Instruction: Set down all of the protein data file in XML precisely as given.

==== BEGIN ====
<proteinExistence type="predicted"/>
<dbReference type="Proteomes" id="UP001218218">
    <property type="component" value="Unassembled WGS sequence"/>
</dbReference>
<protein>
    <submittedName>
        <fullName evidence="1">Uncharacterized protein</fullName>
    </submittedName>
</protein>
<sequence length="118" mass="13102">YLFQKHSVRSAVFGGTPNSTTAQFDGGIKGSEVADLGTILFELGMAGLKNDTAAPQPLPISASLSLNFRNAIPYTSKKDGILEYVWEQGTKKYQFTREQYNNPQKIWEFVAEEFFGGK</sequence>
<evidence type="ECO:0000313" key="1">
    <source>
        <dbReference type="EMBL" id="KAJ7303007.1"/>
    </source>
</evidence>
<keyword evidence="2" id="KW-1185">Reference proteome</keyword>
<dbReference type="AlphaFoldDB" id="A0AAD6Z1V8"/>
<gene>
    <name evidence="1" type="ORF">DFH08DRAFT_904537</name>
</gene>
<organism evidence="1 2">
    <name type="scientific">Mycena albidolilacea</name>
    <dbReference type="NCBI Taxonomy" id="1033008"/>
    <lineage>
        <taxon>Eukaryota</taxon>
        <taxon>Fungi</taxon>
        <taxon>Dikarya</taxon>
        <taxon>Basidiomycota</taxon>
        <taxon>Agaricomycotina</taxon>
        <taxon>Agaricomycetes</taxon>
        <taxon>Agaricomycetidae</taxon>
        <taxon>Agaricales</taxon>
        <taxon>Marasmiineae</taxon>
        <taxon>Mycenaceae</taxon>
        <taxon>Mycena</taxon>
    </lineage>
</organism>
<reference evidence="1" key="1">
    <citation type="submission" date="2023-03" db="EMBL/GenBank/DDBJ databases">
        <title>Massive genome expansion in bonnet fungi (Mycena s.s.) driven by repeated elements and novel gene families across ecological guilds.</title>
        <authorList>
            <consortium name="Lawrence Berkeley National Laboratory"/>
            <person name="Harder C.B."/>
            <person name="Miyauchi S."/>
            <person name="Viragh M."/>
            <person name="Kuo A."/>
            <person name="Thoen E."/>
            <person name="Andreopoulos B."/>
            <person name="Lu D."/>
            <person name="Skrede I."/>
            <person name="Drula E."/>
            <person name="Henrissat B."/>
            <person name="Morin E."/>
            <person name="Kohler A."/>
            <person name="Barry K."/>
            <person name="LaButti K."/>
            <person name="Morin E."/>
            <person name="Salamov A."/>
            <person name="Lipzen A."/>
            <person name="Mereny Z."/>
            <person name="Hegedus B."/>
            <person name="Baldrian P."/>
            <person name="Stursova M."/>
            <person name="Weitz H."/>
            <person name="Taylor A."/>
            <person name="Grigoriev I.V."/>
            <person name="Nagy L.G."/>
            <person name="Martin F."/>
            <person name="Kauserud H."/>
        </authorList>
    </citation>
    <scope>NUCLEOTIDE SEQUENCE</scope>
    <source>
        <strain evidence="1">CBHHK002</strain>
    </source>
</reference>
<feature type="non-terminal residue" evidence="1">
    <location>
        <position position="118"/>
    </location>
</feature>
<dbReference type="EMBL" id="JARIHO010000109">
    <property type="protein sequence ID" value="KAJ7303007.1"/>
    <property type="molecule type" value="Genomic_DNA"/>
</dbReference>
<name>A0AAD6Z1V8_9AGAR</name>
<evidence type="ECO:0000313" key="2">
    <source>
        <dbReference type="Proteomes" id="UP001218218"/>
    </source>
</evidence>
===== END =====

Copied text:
<proteinExistence type="predicted"/>
<dbReference type="Proteomes" id="UP001218218">
    <property type="component" value="Unassembled WGS sequence"/>
</dbReference>
<protein>
    <submittedName>
        <fullName evidence="1">Uncharacterized protein</fullName>
    </submittedName>
</protein>
<sequence length="118" mass="13102">YLFQKHSVRSAVFGGTPNSTTAQFDGGIKGSEVADLGTILFELGMAGLKNDTAAPQPLPISASLSLNFRNAIPYTSKKDGILEYVWEQGTKKYQFTREQYNNPQKIWEFVAEEFFGGK</sequence>
<evidence type="ECO:0000313" key="1">
    <source>
        <dbReference type="EMBL" id="KAJ7303007.1"/>
    </source>
</evidence>
<keyword evidence="2" id="KW-1185">Reference proteome</keyword>
<dbReference type="AlphaFoldDB" id="A0AAD6Z1V8"/>
<gene>
    <name evidence="1" type="ORF">DFH08DRAFT_904537</name>
</gene>
<organism evidence="1 2">
    <name type="scientific">Mycena albidolilacea</name>
    <dbReference type="NCBI Taxonomy" id="1033008"/>
    <lineage>
        <taxon>Eukaryota</taxon>
        <taxon>Fungi</taxon>
        <taxon>Dikarya</taxon>
        <taxon>Basidiomycota</taxon>
        <taxon>Agaricomycotina</taxon>
        <taxon>Agaricomycetes</taxon>
        <taxon>Agaricomycetidae</taxon>
        <taxon>Agaricales</taxon>
        <taxon>Marasmiineae</taxon>
        <taxon>Mycenaceae</taxon>
        <taxon>Mycena</taxon>
    </lineage>
</organism>
<reference evidence="1" key="1">
    <citation type="submission" date="2023-03" db="EMBL/GenBank/DDBJ databases">
        <title>Massive genome expansion in bonnet fungi (Mycena s.s.) driven by repeated elements and novel gene families across ecological guilds.</title>
        <authorList>
            <consortium name="Lawrence Berkeley National Laboratory"/>
            <person name="Harder C.B."/>
            <person name="Miyauchi S."/>
            <person name="Viragh M."/>
            <person name="Kuo A."/>
            <person name="Thoen E."/>
            <person name="Andreopoulos B."/>
            <person name="Lu D."/>
            <person name="Skrede I."/>
            <person name="Drula E."/>
            <person name="Henrissat B."/>
            <person name="Morin E."/>
            <person name="Kohler A."/>
            <person name="Barry K."/>
            <person name="LaButti K."/>
            <person name="Morin E."/>
            <person name="Salamov A."/>
            <person name="Lipzen A."/>
            <person name="Mereny Z."/>
            <person name="Hegedus B."/>
            <person name="Baldrian P."/>
            <person name="Stursova M."/>
            <person name="Weitz H."/>
            <person name="Taylor A."/>
            <person name="Grigoriev I.V."/>
            <person name="Nagy L.G."/>
            <person name="Martin F."/>
            <person name="Kauserud H."/>
        </authorList>
    </citation>
    <scope>NUCLEOTIDE SEQUENCE</scope>
    <source>
        <strain evidence="1">CBHHK002</strain>
    </source>
</reference>
<feature type="non-terminal residue" evidence="1">
    <location>
        <position position="118"/>
    </location>
</feature>
<dbReference type="EMBL" id="JARIHO010000109">
    <property type="protein sequence ID" value="KAJ7303007.1"/>
    <property type="molecule type" value="Genomic_DNA"/>
</dbReference>
<name>A0AAD6Z1V8_9AGAR</name>
<evidence type="ECO:0000313" key="2">
    <source>
        <dbReference type="Proteomes" id="UP001218218"/>
    </source>
</evidence>